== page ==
Risky measures, such as dimming the Sun, may not be sufficient to save Antarctica. The only remaining solution is one we have struggled to implement for four decades: stopping the burning of fossil fuels, according to a recent study.
In the face of devastating fires, floods, and extreme weather events that have plagued the Northern Hemisphere’s summer, there’s a renewed interest in geoengineering as a potential solution. The incentive to explore potentially risky interventions will only grow stronger as climate-driven disasters intensify.
University of Bern glaciologist Johannes Sutter states, “The window of opportunity to limit the global temperature increase to below 2 degrees is closing fast, so it is possible that technical measures to influence the climate will be seriously considered in the future.”
DIMMING THE SUN
Sutter and his colleagues decided to investigate the impact of dimming the Sun on one of the impending climate tipping points, which researchers are deeply concerned about.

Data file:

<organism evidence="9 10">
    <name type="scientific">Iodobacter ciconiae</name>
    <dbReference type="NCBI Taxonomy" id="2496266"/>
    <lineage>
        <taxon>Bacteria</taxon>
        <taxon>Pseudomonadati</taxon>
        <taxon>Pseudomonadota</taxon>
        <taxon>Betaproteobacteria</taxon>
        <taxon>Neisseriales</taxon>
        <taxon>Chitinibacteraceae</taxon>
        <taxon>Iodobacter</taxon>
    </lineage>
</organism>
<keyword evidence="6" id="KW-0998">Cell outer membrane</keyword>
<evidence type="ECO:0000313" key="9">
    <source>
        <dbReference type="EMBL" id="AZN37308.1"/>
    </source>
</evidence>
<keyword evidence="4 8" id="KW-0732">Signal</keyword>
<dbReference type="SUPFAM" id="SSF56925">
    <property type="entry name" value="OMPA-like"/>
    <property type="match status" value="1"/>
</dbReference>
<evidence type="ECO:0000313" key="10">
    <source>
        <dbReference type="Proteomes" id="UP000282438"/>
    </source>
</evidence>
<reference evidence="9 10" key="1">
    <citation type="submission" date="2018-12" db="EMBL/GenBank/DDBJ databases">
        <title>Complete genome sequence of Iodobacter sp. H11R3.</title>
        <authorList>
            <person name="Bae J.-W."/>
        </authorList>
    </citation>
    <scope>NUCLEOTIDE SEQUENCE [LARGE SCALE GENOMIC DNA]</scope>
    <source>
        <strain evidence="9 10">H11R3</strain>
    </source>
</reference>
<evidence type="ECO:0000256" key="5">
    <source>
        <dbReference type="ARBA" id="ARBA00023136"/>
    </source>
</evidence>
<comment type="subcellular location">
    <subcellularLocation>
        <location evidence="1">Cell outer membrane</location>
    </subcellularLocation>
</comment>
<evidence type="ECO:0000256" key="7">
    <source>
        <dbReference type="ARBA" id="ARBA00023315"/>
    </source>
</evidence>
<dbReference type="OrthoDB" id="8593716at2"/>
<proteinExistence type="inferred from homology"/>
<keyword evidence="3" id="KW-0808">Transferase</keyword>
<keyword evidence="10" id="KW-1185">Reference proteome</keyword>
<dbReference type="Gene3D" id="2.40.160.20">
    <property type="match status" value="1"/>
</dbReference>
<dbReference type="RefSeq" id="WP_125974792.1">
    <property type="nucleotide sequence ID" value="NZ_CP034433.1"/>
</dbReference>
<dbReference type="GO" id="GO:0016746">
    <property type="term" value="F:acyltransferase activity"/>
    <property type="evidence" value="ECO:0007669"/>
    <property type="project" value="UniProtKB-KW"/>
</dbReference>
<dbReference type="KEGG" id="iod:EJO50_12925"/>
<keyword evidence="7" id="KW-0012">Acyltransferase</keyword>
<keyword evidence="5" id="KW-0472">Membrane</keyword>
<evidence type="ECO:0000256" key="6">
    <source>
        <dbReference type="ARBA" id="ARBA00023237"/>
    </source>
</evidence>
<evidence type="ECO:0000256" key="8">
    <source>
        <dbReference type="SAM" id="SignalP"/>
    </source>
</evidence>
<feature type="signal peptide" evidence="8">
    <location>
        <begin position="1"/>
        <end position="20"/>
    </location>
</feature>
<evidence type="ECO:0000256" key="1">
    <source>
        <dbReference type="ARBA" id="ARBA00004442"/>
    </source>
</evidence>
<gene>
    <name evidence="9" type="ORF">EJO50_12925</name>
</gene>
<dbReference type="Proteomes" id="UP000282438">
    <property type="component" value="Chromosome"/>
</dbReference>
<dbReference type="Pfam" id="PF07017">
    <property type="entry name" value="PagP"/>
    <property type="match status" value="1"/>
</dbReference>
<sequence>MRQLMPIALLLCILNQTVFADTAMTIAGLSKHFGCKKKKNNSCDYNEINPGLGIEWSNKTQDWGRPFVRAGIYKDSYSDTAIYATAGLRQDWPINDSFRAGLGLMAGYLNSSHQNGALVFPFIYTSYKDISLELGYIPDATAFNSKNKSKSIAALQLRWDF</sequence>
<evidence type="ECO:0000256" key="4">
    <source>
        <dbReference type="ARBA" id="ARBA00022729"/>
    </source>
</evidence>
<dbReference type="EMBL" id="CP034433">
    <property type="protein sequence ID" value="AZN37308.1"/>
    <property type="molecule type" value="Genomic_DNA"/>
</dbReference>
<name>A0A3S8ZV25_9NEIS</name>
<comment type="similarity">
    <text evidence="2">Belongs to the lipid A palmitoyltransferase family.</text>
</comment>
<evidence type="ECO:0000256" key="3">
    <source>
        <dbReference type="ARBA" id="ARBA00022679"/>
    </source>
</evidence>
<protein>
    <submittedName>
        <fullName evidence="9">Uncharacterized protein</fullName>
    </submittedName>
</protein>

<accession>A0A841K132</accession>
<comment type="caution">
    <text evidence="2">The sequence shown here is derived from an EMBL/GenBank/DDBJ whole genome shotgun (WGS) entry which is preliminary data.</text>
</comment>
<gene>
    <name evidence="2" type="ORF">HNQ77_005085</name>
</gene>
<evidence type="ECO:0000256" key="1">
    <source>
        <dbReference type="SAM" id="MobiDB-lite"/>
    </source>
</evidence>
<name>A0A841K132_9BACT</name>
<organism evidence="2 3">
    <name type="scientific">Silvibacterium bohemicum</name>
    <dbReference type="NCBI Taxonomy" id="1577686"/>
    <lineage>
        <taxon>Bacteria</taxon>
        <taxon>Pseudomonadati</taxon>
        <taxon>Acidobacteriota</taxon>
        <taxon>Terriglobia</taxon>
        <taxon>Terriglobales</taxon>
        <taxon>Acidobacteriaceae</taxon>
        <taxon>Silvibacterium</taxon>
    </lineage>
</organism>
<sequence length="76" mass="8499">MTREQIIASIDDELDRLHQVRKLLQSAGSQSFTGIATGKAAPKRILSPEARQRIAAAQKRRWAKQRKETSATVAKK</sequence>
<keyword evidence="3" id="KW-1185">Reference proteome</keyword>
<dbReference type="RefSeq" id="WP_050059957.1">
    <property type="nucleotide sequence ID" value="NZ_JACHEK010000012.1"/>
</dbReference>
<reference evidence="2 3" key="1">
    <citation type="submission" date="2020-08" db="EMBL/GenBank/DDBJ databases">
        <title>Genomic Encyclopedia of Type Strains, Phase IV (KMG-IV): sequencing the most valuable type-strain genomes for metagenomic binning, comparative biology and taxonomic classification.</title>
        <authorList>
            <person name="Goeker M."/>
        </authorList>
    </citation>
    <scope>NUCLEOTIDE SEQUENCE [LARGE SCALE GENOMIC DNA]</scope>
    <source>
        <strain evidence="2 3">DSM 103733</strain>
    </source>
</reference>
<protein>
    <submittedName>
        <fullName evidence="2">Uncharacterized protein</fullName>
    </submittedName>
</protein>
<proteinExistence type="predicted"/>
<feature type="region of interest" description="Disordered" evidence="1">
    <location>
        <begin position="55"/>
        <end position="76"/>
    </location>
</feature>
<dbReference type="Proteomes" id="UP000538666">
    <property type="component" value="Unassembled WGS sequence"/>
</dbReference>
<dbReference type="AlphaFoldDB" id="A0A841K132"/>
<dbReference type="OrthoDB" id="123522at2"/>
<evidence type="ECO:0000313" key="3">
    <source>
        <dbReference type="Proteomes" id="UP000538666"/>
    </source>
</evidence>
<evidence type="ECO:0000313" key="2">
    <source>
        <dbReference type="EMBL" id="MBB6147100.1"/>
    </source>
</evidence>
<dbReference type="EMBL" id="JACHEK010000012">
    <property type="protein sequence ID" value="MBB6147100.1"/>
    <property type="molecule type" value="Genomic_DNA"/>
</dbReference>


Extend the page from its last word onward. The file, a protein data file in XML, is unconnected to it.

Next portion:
Observations of ice flows in West Antarctica indicate that the region is very close to a tipping point, if it hasn’t already passed it. The study aimed to determine if solar radiation management could theoretically prevent a collapse of the ice sheet.
West Antarctica is already losing alarming amounts of ice, even in the midst of winter. This includes a reduction in the sea ice that holds West Antarctic glaciers in place on land. Melting in this region would lead to significant sea-level rise and could disrupt ocean currents.
The research showed that while dimming the Sun by injecting sulphur dioxide into the stratosphere could delay the ice collapse by 2050, it would only work in conjunction with decarbonisation efforts and in the context of moderate or low emissions pathways.
The researchers also cautioned that if solar radiation management were abruptly halted, it could lead to a sudden temperature increase and severe consequences. Additionally, it wouldn’t address the direct adverse effects of rising atmospheric CO2, such as ocean acidification.
Ultimately, the study emphasized that the most effective way to prevent the long-term collapse of the West Antarctic Ice Sheet is through rapid decarbonisation.
This research underscores the urgency of reducing carbon emissions to safeguard Antarctica and mitigate the impacts of climate change.